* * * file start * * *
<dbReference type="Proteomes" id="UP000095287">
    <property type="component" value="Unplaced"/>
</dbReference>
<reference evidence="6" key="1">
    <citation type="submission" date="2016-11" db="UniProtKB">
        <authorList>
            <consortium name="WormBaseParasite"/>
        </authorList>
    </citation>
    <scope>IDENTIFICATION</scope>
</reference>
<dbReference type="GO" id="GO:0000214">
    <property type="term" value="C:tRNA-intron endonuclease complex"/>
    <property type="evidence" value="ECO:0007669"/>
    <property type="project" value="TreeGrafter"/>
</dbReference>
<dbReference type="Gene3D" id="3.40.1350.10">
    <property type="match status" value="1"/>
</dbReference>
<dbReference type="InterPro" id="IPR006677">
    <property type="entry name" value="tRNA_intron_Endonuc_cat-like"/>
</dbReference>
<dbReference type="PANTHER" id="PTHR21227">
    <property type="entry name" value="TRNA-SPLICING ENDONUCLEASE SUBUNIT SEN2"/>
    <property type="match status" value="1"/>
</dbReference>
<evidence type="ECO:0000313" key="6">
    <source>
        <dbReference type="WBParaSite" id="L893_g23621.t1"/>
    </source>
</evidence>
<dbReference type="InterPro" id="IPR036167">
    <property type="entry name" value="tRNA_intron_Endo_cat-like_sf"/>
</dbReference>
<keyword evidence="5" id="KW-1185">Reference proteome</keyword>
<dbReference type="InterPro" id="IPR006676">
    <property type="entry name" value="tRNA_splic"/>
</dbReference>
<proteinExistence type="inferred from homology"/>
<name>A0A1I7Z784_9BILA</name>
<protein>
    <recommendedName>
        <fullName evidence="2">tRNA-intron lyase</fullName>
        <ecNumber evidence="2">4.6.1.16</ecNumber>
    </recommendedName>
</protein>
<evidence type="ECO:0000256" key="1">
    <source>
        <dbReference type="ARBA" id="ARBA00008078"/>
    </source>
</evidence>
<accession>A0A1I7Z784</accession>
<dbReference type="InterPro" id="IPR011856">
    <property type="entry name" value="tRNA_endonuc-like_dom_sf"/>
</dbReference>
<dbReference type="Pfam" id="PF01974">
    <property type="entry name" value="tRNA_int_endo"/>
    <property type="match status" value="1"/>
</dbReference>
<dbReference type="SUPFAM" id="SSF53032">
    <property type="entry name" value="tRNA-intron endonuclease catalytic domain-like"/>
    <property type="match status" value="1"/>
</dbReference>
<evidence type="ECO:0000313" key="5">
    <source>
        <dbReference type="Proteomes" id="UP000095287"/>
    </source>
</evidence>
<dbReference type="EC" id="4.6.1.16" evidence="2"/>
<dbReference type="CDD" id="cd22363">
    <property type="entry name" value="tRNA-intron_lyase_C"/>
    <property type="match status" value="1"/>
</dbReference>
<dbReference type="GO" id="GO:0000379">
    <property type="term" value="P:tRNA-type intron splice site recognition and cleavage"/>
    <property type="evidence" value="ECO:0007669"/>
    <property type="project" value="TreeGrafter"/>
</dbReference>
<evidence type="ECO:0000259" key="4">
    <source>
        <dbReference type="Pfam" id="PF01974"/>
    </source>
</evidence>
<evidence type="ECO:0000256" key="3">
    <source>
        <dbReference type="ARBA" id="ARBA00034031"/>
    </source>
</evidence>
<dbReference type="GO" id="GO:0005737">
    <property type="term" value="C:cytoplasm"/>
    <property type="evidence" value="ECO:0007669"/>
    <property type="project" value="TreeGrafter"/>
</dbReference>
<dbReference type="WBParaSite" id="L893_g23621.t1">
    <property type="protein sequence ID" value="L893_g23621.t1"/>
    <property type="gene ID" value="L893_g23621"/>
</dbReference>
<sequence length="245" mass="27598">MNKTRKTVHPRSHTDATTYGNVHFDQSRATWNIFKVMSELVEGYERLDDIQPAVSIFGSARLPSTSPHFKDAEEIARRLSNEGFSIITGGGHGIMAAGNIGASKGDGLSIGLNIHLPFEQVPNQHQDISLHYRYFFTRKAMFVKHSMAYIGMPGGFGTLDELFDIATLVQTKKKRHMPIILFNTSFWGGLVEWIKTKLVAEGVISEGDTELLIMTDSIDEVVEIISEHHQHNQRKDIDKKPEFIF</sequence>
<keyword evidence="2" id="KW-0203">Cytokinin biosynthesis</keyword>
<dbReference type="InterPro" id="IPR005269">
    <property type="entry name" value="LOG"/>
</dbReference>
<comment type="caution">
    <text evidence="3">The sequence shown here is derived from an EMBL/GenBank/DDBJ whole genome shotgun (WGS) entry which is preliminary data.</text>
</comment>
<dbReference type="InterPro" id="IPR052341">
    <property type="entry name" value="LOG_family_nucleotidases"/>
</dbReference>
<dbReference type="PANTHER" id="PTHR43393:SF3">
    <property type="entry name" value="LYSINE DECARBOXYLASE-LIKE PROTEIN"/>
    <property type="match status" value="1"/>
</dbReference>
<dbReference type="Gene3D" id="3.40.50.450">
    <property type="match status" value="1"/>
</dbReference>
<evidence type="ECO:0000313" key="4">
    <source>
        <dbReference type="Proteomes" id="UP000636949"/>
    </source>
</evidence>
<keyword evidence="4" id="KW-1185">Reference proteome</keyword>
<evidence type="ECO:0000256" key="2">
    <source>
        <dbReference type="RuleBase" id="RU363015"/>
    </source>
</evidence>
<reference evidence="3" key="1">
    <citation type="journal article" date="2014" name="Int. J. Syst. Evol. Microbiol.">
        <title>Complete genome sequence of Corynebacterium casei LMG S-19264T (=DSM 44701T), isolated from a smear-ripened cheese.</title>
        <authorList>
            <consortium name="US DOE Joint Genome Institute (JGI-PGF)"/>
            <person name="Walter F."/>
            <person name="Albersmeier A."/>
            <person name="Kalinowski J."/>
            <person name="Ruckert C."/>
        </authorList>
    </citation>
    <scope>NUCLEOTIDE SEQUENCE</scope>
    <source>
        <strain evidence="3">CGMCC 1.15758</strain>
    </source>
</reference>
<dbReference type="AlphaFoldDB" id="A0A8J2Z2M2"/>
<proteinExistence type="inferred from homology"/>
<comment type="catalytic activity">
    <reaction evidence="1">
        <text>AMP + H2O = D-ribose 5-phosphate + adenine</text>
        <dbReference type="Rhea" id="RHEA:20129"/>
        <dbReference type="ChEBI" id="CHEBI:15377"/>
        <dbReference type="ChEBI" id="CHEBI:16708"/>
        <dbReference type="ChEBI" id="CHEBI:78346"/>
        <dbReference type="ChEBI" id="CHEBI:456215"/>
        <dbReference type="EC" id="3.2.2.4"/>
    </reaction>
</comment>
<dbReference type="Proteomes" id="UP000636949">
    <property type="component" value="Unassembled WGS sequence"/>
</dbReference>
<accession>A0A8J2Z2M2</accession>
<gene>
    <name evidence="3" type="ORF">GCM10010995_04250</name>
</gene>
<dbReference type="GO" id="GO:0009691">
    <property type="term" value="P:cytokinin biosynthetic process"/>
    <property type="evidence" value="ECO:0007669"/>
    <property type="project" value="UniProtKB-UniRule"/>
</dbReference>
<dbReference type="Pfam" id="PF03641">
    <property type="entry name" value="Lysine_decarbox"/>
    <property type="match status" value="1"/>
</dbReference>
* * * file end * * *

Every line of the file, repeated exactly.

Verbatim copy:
<dbReference type="Proteomes" id="UP000095287">
    <property type="component" value="Unplaced"/>
</dbReference>
<reference evidence="6" key="1">
    <citation type="submission" date="2016-11" db="UniProtKB">
        <authorList>
            <consortium name="WormBaseParasite"/>
        </authorList>
    </citation>
    <scope>IDENTIFICATION</scope>
</reference>
<dbReference type="GO" id="GO:0000214">
    <property type="term" value="C:tRNA-intron endonuclease complex"/>
    <property type="evidence" value="ECO:0007669"/>
    <property type="project" value="TreeGrafter"/>
</dbReference>
<dbReference type="Gene3D" id="3.40.1350.10">
    <property type="match status" value="1"/>
</dbReference>
<dbReference type="InterPro" id="IPR006677">
    <property type="entry name" value="tRNA_intron_Endonuc_cat-like"/>
</dbReference>
<dbReference type="PANTHER" id="PTHR21227">
    <property type="entry name" value="TRNA-SPLICING ENDONUCLEASE SUBUNIT SEN2"/>
    <property type="match status" value="1"/>
</dbReference>
<evidence type="ECO:0000313" key="6">
    <source>
        <dbReference type="WBParaSite" id="L893_g23621.t1"/>
    </source>
</evidence>
<dbReference type="InterPro" id="IPR036167">
    <property type="entry name" value="tRNA_intron_Endo_cat-like_sf"/>
</dbReference>
<keyword evidence="5" id="KW-1185">Reference proteome</keyword>
<dbReference type="InterPro" id="IPR006676">
    <property type="entry name" value="tRNA_splic"/>
</dbReference>
<proteinExistence type="inferred from homology"/>
<name>A0A1I7Z784_9BILA</name>
<protein>
    <recommendedName>
        <fullName evidence="2">tRNA-intron lyase</fullName>
        <ecNumber evidence="2">4.6.1.16</ecNumber>
    </recommendedName>
</protein>
<evidence type="ECO:0000256" key="1">
    <source>
        <dbReference type="ARBA" id="ARBA00008078"/>
    </source>
</evidence>
<accession>A0A1I7Z784</accession>
<dbReference type="InterPro" id="IPR011856">
    <property type="entry name" value="tRNA_endonuc-like_dom_sf"/>
</dbReference>
<dbReference type="Pfam" id="PF01974">
    <property type="entry name" value="tRNA_int_endo"/>
    <property type="match status" value="1"/>
</dbReference>
<dbReference type="SUPFAM" id="SSF53032">
    <property type="entry name" value="tRNA-intron endonuclease catalytic domain-like"/>
    <property type="match status" value="1"/>
</dbReference>
<evidence type="ECO:0000313" key="5">
    <source>
        <dbReference type="Proteomes" id="UP000095287"/>
    </source>
</evidence>
<dbReference type="EC" id="4.6.1.16" evidence="2"/>
<dbReference type="CDD" id="cd22363">
    <property type="entry name" value="tRNA-intron_lyase_C"/>
    <property type="match status" value="1"/>
</dbReference>
<dbReference type="GO" id="GO:0000379">
    <property type="term" value="P:tRNA-type intron splice site recognition and cleavage"/>
    <property type="evidence" value="ECO:0007669"/>
    <property type="project" value="TreeGrafter"/>
</dbReference>
<evidence type="ECO:0000259" key="4">
    <source>
        <dbReference type="Pfam" id="PF01974"/>
    </source>
</evidence>
<evidence type="ECO:0000256" key="3">
    <source>
        <dbReference type="ARBA" id="ARBA00034031"/>
    </source>
</evidence>
<dbReference type="GO" id="GO:0005737">
    <property type="term" value="C:cytoplasm"/>
    <property type="evidence" value="ECO:0007669"/>
    <property type="project" value="TreeGrafter"/>
</dbReference>
<dbReference type="WBParaSite" id="L893_g23621.t1">
    <property type="protein sequence ID" value="L893_g23621.t1"/>
    <property type="gene ID" value="L893_g23621"/>
</dbReference>
<sequence length="245" mass="27598">MNKTRKTVHPRSHTDATTYGNVHFDQSRATWNIFKVMSELVEGYERLDDIQPAVSIFGSARLPSTSPHFKDAEEIARRLSNEGFSIITGGGHGIMAAGNIGASKGDGLSIGLNIHLPFEQVPNQHQDISLHYRYFFTRKAMFVKHSMAYIGMPGGFGTLDELFDIATLVQTKKKRHMPIILFNTSFWGGLVEWIKTKLVAEGVISEGDTELLIMTDSIDEVVEIISEHHQHNQRKDIDKKPEFIF</sequence>
<keyword evidence="2" id="KW-0203">Cytokinin biosynthesis</keyword>
<dbReference type="InterPro" id="IPR005269">
    <property type="entry name" value="LOG"/>
</dbReference>
<comment type="caution">
    <text evidence="3">The sequence shown here is derived from an EMBL/GenBank/DDBJ whole genome shotgun (WGS) entry which is preliminary data.</text>
</comment>
<dbReference type="InterPro" id="IPR052341">
    <property type="entry name" value="LOG_family_nucleotidases"/>
</dbReference>
<dbReference type="PANTHER" id="PTHR43393:SF3">
    <property type="entry name" value="LYSINE DECARBOXYLASE-LIKE PROTEIN"/>
    <property type="match status" value="1"/>
</dbReference>
<dbReference type="Gene3D" id="3.40.50.450">
    <property type="match status" value="1"/>
</dbReference>
<evidence type="ECO:0000313" key="4">
    <source>
        <dbReference type="Proteomes" id="UP000636949"/>
    </source>
</evidence>
<keyword evidence="4" id="KW-1185">Reference proteome</keyword>
<evidence type="ECO:0000256" key="2">
    <source>
        <dbReference type="RuleBase" id="RU363015"/>
    </source>
</evidence>
<reference evidence="3" key="1">
    <citation type="journal article" date="2014" name="Int. J. Syst. Evol. Microbiol.">
        <title>Complete genome sequence of Corynebacterium casei LMG S-19264T (=DSM 44701T), isolated from a smear-ripened cheese.</title>
        <authorList>
            <consortium name="US DOE Joint Genome Institute (JGI-PGF)"/>
            <person name="Walter F."/>
            <person name="Albersmeier A."/>
            <person name="Kalinowski J."/>
            <person name="Ruckert C."/>
        </authorList>
    </citation>
    <scope>NUCLEOTIDE SEQUENCE</scope>
    <source>
        <strain evidence="3">CGMCC 1.15758</strain>
    </source>
</reference>
<dbReference type="AlphaFoldDB" id="A0A8J2Z2M2"/>
<proteinExistence type="inferred from homology"/>
<comment type="catalytic activity">
    <reaction evidence="1">
        <text>AMP + H2O = D-ribose 5-phosphate + adenine</text>
        <dbReference type="Rhea" id="RHEA:20129"/>
        <dbReference type="ChEBI" id="CHEBI:15377"/>
        <dbReference type="ChEBI" id="CHEBI:16708"/>
        <dbReference type="ChEBI" id="CHEBI:78346"/>
        <dbReference type="ChEBI" id="CHEBI:456215"/>
        <dbReference type="EC" id="3.2.2.4"/>
    </reaction>
</comment>
<dbReference type="Proteomes" id="UP000636949">
    <property type="component" value="Unassembled WGS sequence"/>
</dbReference>
<accession>A0A8J2Z2M2</accession>
<gene>
    <name evidence="3" type="ORF">GCM10010995_04250</name>
</gene>
<dbReference type="GO" id="GO:0009691">
    <property type="term" value="P:cytokinin biosynthetic process"/>
    <property type="evidence" value="ECO:0007669"/>
    <property type="project" value="UniProtKB-UniRule"/>
</dbReference>
<dbReference type="Pfam" id="PF03641">
    <property type="entry name" value="Lysine_decarbox"/>
    <property type="match status" value="1"/>
</dbReference>